Non UK residents owning UK residential property: a summary of the CGT changes

Author: Helena Luckhurst

This article is taken from Helena Luckhurst’s blog The Wealth Lawyer UK

The UK Government has now confirmed that UK Capital Gains Tax (CGT) will be extended to residential property owning non UK residents (NR) from April 2015.

UK residential property only

The new, extended CGT will apply to UK residential property only and will include land that is part of the garden or grounds of a residential building. Property suitable for residential use will be affected, even if not actually being used as a residence.

Disposals of residential property in the process of being constructed or adapted for residential use will be within the charge, as will disposals ‘off plan’. Building land on which construction has not yet started will be excluded. Additional rules apply for demolitions.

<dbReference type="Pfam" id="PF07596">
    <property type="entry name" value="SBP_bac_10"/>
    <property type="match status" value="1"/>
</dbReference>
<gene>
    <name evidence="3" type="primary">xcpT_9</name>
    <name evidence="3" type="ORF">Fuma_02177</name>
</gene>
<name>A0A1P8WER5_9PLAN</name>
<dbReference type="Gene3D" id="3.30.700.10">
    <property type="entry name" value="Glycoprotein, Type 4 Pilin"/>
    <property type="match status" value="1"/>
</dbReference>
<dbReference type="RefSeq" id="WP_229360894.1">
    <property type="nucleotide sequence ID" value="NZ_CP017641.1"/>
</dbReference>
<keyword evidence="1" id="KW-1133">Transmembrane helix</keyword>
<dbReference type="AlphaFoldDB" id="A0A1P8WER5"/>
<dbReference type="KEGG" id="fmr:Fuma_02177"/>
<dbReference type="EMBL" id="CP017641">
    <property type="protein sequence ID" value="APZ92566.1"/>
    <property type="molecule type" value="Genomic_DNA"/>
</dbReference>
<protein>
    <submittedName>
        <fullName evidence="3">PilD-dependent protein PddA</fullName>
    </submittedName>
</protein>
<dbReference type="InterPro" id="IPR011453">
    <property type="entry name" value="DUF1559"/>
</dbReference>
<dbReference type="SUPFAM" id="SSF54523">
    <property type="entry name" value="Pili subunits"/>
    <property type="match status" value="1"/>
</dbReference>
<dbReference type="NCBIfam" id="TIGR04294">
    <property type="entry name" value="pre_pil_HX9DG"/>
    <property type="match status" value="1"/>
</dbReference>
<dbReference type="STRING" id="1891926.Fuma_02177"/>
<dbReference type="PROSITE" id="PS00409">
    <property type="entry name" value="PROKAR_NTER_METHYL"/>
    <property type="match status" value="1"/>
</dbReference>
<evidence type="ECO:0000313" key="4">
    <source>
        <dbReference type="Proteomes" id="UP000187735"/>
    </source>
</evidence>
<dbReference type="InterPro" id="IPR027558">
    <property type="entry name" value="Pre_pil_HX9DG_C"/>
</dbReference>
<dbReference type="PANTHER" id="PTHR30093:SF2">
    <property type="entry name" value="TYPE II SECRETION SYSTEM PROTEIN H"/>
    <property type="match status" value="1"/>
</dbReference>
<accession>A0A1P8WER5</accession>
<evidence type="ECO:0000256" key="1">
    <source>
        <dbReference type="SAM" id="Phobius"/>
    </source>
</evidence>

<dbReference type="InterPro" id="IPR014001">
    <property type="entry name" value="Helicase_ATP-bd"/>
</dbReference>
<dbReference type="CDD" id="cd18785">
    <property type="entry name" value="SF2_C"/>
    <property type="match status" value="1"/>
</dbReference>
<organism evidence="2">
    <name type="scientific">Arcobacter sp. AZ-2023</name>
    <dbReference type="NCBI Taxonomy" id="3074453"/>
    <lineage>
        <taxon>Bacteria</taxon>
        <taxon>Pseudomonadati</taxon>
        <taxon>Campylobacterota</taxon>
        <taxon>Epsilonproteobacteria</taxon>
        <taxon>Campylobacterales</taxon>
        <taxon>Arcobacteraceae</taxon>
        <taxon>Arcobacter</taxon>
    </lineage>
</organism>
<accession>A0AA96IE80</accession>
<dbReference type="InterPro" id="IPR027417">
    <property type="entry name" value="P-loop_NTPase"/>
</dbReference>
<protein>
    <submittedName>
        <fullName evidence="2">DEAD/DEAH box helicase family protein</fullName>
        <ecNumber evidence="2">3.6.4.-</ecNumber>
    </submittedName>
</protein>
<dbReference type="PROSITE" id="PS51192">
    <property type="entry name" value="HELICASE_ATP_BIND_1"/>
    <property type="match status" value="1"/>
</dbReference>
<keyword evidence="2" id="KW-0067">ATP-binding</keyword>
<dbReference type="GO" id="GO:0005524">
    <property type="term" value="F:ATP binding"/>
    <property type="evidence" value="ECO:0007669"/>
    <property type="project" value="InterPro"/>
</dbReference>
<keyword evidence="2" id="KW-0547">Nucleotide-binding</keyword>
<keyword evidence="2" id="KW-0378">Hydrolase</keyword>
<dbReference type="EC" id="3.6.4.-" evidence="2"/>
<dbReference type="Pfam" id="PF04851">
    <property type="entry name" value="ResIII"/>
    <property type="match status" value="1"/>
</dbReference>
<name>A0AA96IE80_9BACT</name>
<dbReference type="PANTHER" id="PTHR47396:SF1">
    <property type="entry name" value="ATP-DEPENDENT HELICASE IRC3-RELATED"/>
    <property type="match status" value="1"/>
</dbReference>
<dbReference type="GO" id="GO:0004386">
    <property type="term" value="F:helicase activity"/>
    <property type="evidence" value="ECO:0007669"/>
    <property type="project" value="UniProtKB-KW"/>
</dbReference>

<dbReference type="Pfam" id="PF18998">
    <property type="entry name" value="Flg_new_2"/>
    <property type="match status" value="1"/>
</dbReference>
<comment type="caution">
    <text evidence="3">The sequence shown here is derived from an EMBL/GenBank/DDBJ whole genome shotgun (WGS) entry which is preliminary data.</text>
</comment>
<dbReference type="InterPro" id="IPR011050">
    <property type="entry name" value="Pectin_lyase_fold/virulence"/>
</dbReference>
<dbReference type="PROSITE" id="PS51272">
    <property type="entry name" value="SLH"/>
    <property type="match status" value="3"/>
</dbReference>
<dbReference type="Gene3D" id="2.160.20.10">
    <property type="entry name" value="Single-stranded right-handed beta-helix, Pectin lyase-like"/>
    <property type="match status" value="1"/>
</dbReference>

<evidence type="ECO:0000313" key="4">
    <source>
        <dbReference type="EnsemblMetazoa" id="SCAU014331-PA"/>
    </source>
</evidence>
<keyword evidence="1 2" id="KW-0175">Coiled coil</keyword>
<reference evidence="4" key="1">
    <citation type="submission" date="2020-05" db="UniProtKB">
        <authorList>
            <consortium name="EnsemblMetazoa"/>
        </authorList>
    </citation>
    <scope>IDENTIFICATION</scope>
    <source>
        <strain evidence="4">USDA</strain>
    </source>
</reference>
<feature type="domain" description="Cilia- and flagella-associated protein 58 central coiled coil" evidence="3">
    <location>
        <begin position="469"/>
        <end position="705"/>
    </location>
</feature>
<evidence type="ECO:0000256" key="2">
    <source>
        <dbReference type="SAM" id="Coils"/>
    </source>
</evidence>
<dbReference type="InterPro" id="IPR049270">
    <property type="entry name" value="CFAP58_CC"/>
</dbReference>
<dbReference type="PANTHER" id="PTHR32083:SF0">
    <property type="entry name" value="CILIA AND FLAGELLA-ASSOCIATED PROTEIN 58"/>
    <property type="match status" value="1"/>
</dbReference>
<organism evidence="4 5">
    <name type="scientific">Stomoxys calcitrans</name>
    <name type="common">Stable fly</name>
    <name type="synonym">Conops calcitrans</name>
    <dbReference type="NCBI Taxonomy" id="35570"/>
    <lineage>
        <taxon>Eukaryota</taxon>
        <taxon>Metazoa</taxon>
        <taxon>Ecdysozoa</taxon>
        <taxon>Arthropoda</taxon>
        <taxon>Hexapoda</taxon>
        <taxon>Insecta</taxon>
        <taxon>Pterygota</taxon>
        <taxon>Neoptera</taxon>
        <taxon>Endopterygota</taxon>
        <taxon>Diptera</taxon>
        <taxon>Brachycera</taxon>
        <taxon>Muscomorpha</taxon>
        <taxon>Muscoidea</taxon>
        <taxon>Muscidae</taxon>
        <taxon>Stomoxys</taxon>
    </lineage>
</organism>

If a change of use occurs while a property or land is under the same ownership, the gain will be calculated on a time apportionment basis to reflect periods of non residential status.

The extent to which communal residential accommodation, such as care homes and accommodation for students, would be brought into charge was unclear. The Government has now clarified that care homes and nursing homes will not be affected by the changes. A newly defined category of ‘purpose built student accommodation’ and residential accommodation for school pupils will also be outside the charge.

NR partnerships and trusts